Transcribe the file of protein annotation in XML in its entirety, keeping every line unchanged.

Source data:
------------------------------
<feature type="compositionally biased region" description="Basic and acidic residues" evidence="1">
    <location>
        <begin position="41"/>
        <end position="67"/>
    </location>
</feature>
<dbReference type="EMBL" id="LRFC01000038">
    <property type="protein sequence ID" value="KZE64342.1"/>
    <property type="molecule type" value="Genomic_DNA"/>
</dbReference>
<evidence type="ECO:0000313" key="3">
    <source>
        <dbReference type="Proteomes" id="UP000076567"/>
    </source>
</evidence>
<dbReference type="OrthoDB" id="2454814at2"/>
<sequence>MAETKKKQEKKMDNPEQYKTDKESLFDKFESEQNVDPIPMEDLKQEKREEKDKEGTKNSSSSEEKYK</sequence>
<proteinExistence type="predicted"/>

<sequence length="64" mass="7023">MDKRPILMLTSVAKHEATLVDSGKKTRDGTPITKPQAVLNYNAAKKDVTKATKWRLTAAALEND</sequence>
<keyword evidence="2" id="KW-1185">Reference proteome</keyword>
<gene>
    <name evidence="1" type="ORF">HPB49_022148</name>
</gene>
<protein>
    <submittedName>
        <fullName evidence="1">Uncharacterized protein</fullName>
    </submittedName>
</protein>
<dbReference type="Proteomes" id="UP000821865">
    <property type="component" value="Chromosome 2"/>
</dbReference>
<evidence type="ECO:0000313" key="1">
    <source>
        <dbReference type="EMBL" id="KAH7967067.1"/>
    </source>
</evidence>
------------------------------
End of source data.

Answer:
<feature type="compositionally biased region" description="Basic and acidic residues" evidence="1">
    <location>
        <begin position="41"/>
        <end position="67"/>
    </location>
</feature>
<dbReference type="EMBL" id="LRFC01000038">
    <property type="protein sequence ID" value="KZE64342.1"/>
    <property type="molecule type" value="Genomic_DNA"/>
</dbReference>
<evidence type="ECO:0000313" key="3">
    <source>
        <dbReference type="Proteomes" id="UP000076567"/>
    </source>
</evidence>
<dbReference type="OrthoDB" id="2454814at2"/>
<sequence>MAETKKKQEKKMDNPEQYKTDKESLFDKFESEQNVDPIPMEDLKQEKREEKDKEGTKNSSSSEEKYK</sequence>
<proteinExistence type="predicted"/>

<sequence length="64" mass="7023">MDKRPILMLTSVAKHEATLVDSGKKTRDGTPITKPQAVLNYNAAKKDVTKATKWRLTAAALEND</sequence>
<keyword evidence="2" id="KW-1185">Reference proteome</keyword>
<gene>
    <name evidence="1" type="ORF">HPB49_022148</name>
</gene>
<protein>
    <submittedName>
        <fullName evidence="1">Uncharacterized protein</fullName>
    </submittedName>
</protein>
<dbReference type="Proteomes" id="UP000821865">
    <property type="component" value="Chromosome 2"/>
</dbReference>
<evidence type="ECO:0000313" key="1">
    <source>
        <dbReference type="EMBL" id="KAH7967067.1"/>
    </source>
</evidence>